hook. You may be pleasently surprised how much material you can move. Cant get anymore light weight than a screwdriver !
It's TJ's standard tool of choice, see his pic.
Frt pg, TJs Dig icon. Little depth marker on the right at about 45% down !
great job Hal. Good looking tools. Been too hot for me to dig so I've been making a few new tools myself. Try to post sometime soon
Gilbert, I just KNEW you would see this section, even from your workshop !
Well Hal, I just couldnt stand it any longer, I had to go by Home Depot today to look at those picks. So I bought one and plan to give it a try. I have a few spring steel points left over from another project so may as well put one of them to good use. Although, I like the feel of wood handles, that fiberglass/rubber gripped handle looks sturdy and should hold up to some good punishment. The idea of going light sounds good.. Especially for an old codger like me. I really like the one you said was used by the old timers. Looks like it would be good to dig underneath the productive zone and than work down from the top to break off a layer. I still have an original 1943 army pick that I used to use. The steel is very high quality. Lot of old diggers used them. One tip on welding spring steel. Use a high alloy rod. Helps to prevent breakage when welding tempered spring steel to mild steel. Anyways, enjoyed looking at your post. Very good job.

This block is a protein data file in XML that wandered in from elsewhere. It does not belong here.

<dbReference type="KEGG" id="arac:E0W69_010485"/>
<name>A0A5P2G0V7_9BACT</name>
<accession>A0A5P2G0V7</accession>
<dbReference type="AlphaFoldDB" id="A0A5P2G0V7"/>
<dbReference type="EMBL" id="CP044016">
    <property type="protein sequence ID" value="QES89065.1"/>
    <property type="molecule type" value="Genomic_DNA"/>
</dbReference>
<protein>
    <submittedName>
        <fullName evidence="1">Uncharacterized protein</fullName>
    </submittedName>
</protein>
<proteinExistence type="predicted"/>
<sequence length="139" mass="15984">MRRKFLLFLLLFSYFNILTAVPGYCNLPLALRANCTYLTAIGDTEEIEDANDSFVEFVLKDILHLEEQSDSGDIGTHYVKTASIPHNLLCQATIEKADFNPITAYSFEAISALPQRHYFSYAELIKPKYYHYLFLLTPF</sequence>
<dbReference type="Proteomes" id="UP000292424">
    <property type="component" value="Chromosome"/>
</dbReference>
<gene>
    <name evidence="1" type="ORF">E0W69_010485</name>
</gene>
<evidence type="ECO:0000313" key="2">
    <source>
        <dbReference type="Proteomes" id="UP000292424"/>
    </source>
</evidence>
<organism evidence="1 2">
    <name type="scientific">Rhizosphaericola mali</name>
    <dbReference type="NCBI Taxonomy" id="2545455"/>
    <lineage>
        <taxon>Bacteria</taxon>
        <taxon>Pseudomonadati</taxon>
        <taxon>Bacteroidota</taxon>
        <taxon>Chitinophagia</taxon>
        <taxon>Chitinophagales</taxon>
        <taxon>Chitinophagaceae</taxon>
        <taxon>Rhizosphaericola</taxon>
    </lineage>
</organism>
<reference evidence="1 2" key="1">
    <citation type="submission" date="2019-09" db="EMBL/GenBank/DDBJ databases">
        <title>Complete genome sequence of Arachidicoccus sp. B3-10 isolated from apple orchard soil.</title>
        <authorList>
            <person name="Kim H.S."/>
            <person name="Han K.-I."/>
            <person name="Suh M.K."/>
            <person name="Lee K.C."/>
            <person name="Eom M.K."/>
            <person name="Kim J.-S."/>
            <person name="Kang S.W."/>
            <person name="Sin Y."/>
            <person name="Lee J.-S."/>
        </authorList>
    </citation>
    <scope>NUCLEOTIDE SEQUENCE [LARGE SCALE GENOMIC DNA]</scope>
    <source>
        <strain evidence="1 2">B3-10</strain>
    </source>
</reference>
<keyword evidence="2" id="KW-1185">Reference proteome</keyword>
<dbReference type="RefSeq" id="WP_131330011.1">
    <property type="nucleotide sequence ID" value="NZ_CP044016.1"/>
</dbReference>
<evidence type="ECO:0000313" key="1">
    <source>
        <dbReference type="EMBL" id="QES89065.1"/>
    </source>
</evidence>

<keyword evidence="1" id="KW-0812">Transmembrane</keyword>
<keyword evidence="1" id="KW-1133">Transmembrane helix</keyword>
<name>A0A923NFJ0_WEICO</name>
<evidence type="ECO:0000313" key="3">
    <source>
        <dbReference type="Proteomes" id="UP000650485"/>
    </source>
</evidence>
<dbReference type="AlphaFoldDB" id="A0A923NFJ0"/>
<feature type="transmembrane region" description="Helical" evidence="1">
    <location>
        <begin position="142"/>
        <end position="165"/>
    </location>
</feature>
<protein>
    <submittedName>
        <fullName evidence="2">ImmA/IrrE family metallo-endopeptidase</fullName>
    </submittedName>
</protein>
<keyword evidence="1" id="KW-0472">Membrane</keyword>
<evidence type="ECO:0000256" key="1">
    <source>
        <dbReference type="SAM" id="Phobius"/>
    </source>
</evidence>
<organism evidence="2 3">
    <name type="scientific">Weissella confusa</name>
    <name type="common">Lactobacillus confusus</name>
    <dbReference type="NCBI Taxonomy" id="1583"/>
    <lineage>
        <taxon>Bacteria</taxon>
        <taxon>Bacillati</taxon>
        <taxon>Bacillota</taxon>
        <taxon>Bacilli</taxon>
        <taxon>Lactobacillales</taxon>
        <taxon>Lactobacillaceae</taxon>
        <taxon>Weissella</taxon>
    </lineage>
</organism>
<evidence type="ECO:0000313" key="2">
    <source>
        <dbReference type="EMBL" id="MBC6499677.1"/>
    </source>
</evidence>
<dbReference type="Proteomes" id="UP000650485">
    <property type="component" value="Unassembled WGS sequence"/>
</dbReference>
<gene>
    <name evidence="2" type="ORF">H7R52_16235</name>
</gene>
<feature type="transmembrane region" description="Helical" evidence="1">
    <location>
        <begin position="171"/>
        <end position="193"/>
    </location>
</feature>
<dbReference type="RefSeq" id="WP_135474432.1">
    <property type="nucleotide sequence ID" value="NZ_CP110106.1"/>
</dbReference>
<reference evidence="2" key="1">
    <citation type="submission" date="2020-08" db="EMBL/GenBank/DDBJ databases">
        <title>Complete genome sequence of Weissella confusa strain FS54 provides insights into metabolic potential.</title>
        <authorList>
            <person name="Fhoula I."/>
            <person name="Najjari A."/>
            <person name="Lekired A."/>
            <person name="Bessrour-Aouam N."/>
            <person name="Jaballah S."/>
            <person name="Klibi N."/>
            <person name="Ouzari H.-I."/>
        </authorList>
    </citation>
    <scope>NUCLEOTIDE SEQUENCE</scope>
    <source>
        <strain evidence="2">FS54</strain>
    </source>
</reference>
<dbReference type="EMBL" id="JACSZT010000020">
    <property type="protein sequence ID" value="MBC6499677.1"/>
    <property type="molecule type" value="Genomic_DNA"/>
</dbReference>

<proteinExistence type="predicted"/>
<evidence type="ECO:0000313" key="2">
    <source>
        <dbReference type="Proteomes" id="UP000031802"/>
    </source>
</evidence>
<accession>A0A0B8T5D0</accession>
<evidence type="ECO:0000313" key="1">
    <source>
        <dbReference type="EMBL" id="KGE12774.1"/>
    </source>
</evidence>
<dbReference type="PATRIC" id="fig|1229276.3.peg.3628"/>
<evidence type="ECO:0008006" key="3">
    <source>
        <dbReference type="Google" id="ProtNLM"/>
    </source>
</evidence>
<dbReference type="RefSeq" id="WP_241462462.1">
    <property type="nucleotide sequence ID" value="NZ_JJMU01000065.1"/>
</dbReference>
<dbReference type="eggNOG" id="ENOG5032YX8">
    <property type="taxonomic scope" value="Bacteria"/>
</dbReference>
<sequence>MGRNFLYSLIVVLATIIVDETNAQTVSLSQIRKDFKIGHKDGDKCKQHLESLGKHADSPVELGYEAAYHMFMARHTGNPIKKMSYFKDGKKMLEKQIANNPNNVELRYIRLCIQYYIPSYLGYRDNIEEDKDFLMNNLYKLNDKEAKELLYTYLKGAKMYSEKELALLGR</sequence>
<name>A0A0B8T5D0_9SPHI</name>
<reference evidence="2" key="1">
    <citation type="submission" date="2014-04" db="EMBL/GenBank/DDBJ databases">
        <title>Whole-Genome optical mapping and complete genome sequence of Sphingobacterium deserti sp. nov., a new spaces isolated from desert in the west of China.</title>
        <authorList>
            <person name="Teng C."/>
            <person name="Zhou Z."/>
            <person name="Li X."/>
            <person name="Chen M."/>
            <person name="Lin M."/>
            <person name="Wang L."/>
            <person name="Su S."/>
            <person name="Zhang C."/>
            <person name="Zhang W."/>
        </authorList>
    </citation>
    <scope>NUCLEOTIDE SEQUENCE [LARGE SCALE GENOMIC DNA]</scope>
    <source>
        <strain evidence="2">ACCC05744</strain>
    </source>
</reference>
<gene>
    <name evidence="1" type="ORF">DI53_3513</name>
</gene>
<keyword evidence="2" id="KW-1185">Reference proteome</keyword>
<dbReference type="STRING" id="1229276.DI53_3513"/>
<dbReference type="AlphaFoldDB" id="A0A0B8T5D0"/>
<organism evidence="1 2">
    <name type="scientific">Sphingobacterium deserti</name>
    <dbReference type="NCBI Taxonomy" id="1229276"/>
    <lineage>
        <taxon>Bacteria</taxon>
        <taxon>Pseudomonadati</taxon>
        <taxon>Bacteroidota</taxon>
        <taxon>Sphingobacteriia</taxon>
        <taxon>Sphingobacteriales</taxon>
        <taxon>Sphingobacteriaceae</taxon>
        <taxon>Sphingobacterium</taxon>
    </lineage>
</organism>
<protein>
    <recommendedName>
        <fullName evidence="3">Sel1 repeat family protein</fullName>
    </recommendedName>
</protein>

We have never met but I feel I know ya. You appear to be in a class all your own, while I appear to be in a world all my own. The name is Michael but I'm called NuHand on another board as I'm a new hand at this artifact diggin. I have greatly enjoyed your post. Thank you.
I have noticed in some of your post there is a 4 prong type rake that looks to have a few thousand miles on it.
Under the handle cover is that wood or steel ?